Taking Nature Photos that sell

Sorry for the lack of new posts – I’ve been travelling and have just got back with 3500+ images to handle. Just before I departed, I wrote a new blog post on Dreamstime entitled “Taking Nature Photos that sell!” If you have a Dreamstime account, you will be able to vote if you find it useful.

Incidentally, thanks to all who voted for my previous blog entry to their contest about shooting fireworks at events. That contest was pretty strange as there were two other entries that always seemed to be able to get ahead of my own article. I know from experience that it is quite hard to get votes without some publicity for the blog, and I marveled at how they could do it. After the contest closed, however, I noticed that my account was credited with $300 – the first place award! The other two entries were nowhere to be found. So perhaps they were doing something wrong! So thanks again for all your support!

(Visited 443 times, 1 visits today)

4 Responses

  1. Mohammed says:

    Hi Steve, congratulations for winning the contest. I wonder what you think of sites such as Unsplash in which photographers offer their hi-res photos to be downloaded for free. This might be a strange question on your blog since this is all about making money from your photos, but I see thousands of photographers providing great photos to be simply downloaded for free. Is the exposure really worth it, or will there be some kind of business out of it? Do you think the industry is heading in this direction? Thanks.

    • Steven Heap says:

      Hi Mohammed
      I might write about that in the near future (although Alex has done a good job over at Brutally Honest). At a top level, I can understand the social pride and satisfaction from your image being downloaded many thousands of times. It would make you feel good about yourself and your photography, and if you don’t ever expect to earn money from your images (and many people don’t) then that reward might be enough. I don’t think people are doing this because they have some altruistic view that images must be free – I don’t think they even consider that as a motive. If they knew that some people are downloading those images to sell them as their own, perhaps that would change their perspective. I think some photographers who look to be paid for specific assignments – product or wedding or portrait work – might use this to build some sort of social media exposure. They might get a job that way, I guess. The ones who are hit are obviously stock photographers, but it is just the way of the world, I’m afraid. I don’t spend much time thinking about it!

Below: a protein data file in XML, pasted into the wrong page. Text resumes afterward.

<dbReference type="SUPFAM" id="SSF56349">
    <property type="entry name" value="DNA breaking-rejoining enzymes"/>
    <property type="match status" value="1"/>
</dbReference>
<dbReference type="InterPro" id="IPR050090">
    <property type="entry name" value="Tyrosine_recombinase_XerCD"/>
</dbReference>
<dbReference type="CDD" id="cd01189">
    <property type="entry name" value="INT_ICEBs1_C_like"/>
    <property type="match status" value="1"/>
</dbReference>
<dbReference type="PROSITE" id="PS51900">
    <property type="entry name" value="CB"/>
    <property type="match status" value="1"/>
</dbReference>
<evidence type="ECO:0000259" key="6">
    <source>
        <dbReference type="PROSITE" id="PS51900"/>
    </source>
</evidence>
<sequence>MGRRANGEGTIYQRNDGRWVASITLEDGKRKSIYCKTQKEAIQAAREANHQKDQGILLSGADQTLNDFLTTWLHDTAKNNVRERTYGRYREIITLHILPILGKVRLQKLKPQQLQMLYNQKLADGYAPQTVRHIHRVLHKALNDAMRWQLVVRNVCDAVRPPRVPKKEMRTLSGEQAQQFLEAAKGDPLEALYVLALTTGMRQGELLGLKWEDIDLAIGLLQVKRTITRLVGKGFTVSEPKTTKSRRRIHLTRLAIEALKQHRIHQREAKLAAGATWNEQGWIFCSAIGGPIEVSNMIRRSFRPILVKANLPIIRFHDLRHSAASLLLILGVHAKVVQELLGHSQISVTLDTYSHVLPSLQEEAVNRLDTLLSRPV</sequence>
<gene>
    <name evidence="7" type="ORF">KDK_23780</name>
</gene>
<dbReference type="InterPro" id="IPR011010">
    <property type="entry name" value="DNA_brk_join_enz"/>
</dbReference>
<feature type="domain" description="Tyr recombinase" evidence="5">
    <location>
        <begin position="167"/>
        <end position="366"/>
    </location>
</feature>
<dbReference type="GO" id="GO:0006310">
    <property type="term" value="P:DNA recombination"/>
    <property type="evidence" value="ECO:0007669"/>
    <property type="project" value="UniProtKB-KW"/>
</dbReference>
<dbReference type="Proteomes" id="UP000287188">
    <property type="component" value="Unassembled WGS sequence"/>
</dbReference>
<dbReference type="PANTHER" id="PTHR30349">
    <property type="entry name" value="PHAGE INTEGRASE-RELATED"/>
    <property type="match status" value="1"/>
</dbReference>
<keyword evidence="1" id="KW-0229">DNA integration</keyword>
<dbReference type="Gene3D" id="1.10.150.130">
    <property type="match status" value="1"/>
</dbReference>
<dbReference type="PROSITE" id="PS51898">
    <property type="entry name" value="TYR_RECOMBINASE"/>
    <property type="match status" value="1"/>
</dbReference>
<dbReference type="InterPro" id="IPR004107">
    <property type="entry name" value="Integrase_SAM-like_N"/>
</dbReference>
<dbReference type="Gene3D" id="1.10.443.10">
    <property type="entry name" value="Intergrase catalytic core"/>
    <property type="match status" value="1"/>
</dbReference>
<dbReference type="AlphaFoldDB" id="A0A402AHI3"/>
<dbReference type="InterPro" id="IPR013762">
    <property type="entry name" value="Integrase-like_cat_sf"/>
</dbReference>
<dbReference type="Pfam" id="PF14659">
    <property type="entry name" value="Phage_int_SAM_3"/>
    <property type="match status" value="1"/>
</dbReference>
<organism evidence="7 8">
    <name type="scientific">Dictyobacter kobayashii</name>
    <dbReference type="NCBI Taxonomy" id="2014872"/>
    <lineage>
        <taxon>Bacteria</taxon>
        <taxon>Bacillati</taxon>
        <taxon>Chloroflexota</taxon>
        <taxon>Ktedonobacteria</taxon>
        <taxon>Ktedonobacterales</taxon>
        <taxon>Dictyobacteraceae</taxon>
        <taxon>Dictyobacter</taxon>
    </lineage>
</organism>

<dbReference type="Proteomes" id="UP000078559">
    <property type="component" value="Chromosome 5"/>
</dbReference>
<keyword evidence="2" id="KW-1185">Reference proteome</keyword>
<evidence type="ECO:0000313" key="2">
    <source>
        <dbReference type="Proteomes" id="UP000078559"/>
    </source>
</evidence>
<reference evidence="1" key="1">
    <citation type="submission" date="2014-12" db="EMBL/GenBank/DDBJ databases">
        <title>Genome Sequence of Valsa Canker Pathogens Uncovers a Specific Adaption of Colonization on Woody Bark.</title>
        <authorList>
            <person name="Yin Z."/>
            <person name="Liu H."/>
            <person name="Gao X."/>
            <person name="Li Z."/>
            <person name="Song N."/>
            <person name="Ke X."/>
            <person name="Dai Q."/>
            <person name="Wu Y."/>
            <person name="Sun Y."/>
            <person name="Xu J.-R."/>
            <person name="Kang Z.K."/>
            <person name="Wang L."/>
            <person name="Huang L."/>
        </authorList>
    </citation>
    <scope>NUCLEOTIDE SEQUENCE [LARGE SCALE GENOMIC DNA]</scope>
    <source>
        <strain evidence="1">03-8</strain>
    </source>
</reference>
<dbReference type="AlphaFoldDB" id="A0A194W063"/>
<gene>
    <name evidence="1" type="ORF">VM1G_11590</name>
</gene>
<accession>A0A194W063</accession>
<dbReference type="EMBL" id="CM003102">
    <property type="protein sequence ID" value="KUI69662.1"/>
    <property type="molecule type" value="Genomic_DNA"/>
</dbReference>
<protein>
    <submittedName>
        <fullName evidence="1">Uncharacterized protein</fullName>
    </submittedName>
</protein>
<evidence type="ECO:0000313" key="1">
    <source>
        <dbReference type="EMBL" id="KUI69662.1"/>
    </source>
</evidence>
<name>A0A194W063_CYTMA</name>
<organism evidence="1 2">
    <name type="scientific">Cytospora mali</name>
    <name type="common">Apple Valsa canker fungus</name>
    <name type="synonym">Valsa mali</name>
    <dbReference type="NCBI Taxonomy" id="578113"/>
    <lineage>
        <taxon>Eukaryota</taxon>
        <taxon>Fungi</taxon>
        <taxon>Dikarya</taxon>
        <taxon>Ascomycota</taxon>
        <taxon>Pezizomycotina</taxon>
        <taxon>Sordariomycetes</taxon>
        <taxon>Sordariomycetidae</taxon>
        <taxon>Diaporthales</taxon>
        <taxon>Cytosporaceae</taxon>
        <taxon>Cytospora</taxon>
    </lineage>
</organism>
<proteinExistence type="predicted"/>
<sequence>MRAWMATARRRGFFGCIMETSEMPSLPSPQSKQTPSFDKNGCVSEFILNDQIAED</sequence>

Steve

      • Mohammed says:

        I have recently checked many of these websites that offer images for free. It seems that they are growing at a rapid pace, with millions of high quality photos being offered to be downloaded for free. If this continues, I wonder why any stock photo buyer would want to spend money on paid stock websites when they can get quality images for free so easily. I am not sure if this is where the industry is going; i sure hope not.

        • Steven Heap says:

          I think some buyers will go that way – we already see some news blogs using images from these sites. Commercial buyers will probably not – the risk of using an image with an unreleased person or product is probably too much of a risk for them. But the stock industry is not going to be any easier in the future!

I'm always interested in what you think - please let me know!